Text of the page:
« Reply #15 on: August 31, 2013, 16:40 »
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I did not realise until I just Googled it that ACR in PS also has presets these days. I have been using Lightroom for so long that I had no idea. I haven't used ACR in PS since Lightroom was first launched. It was always so clunky.

Ron

« Reply #16 on: August 31, 2013, 16:42 »
0
An advantage of this sort of editing vs Camera RAW in PS is that the processing steps are saved and can be changed. You can go back to the RAW file and all of its processing and adjust a particular value setting which forms part of the processing.

Or you can apply all of those same processing values to, say, all of the other files in a particular shoot.

ditto in ACR, you can jump back into ACR and make some changes, and then return to PS and the changes will be updated on the files you're working on.

(have you guys even used ACR?)

here's a big difference: ACR is free. It comes with PS. So if you're using PS you already own ACR.
another difference: LR is groovier. It looks better. ACR still has a clunky look about it that is a bit PC-ish.
another difference: LR has some some great options for showing off different edits of your files v quickly.
another difference: there are more presets available for LR than ACR (I tend to do creative styling in PS where I have greater control)
Yes, I have used ACR and I turned to LR coz I dont like the interface. No need for all these little jabs.

gillian vann

  • *Gillian*
« Reply #17 on: August 31, 2013, 16:43 »
0
Lightroom presets offer a significant advantage vs Photoshop CS.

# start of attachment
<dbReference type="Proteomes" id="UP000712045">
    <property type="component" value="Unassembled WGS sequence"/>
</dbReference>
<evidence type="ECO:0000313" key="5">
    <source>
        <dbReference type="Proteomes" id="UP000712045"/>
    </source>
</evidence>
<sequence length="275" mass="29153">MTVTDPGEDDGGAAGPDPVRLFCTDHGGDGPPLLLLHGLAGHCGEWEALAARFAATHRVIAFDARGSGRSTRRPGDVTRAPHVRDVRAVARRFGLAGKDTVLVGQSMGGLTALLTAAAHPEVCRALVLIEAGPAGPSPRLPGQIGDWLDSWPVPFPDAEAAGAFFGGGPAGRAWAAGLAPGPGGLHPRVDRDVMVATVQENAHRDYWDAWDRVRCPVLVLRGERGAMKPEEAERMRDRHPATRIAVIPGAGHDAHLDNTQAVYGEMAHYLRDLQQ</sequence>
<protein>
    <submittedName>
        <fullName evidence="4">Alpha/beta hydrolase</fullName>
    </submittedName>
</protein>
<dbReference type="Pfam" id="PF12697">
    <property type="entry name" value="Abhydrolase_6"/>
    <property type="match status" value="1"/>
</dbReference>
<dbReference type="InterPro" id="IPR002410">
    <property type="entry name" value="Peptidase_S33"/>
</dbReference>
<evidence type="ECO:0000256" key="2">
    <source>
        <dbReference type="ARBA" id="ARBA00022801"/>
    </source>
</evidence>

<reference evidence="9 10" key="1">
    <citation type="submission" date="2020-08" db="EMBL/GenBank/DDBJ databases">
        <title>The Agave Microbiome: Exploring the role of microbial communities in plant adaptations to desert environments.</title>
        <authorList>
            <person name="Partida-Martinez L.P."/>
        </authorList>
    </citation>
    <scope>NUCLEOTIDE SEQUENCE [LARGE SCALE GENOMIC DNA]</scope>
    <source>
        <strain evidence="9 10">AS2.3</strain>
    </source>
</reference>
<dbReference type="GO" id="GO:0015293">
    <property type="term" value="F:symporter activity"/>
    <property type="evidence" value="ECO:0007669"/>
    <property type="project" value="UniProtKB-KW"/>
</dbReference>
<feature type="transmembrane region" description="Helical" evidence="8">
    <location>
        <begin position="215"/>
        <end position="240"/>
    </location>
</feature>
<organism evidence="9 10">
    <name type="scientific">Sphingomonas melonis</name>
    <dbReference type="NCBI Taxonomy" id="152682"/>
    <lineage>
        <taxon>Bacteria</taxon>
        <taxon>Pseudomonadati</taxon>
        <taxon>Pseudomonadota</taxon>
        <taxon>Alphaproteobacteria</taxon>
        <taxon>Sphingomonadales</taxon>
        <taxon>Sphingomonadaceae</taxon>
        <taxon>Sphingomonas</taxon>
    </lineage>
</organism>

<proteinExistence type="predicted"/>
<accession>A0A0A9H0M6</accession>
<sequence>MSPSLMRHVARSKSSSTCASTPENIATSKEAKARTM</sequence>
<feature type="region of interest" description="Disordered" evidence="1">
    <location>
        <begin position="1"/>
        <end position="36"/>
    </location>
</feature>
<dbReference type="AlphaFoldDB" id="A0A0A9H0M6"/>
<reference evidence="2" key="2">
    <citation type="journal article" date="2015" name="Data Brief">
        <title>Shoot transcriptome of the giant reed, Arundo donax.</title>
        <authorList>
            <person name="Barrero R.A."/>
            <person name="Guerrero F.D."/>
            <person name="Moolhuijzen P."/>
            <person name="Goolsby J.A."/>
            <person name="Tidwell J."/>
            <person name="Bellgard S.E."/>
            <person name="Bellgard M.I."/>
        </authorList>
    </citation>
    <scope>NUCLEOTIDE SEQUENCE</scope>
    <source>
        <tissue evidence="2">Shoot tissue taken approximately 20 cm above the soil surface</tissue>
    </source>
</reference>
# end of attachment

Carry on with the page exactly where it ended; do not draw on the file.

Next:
the OP didn't ask for the difference between LR and PS.
In a way he did. Because it all intertwined.

you can use just ACR if you want to. ACR and Bridge are intertwined. I open Br just like you open Lr, make my edits and either save directly from ACR or I continue into PS for further editing.


Ron

« Reply #18 on: August 31, 2013, 16:45 »
-6
I was here to help, I dont need your lectures. Cheers.

gillian vann

  • *Gillian*
« Reply #19 on: August 31, 2013, 16:51 »
+4
Quote
Yes, I have used ACR and I turned to LR coz I dont like the interface. No need for all these little jabs.
I'm sorry if you feel I'm having a go.
I must confess i had a chuckle though, at you saying that. Cos you are so sweet and never niggle other people...

« Reply #20 on: August 31, 2013, 16:54 »
0
Interesting input Gillian. Now I'm tempted to spend some time trying out ACR & Bridge again just too see.

I see that VSCO presets are also available for ACR.

gillian vann

  • *Gillian*
« Reply #21 on: August 31, 2013, 17:07 »
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Interesting input Gillian. Now I'm tempted to spend some time trying out ACR & Bridge again just too see.

I see that VSCO presets are also available for ACR.

I think only the latest version of ACR though, I was looking the other day and there weren't any for my version (I'm using CS5). In the end I got some VSCO-esque PS actions. I'd love to see if the VSCO presets work as well in just ACR. usually I like to brush the effect off the skin.

your "these days" comment is also weird,  I learnt ACR in 2010 on CS4 and there were presets then.


« Reply #22 on: August 31, 2013, 17:19 »
0
your "these days" comment is also weird,  I learnt ACR in 2010 on CS4 and there were presets then.

Not weird. Lightroom considerably predates the launch of CS3. Even more so since Adobe made the stable betas and RC versions freely available to encourage adoption.

Ron

« Reply #23 on: August 31, 2013, 17:22 »
-1
I dont get you, you tell me the OP isnt asking about CS, yet you go on talking about using ACR, CS and BR workflow. I use LR where you use 3 programs. I wonder if you even know what you are talking about. LR works better for me then ACR, and thats what I told the OP.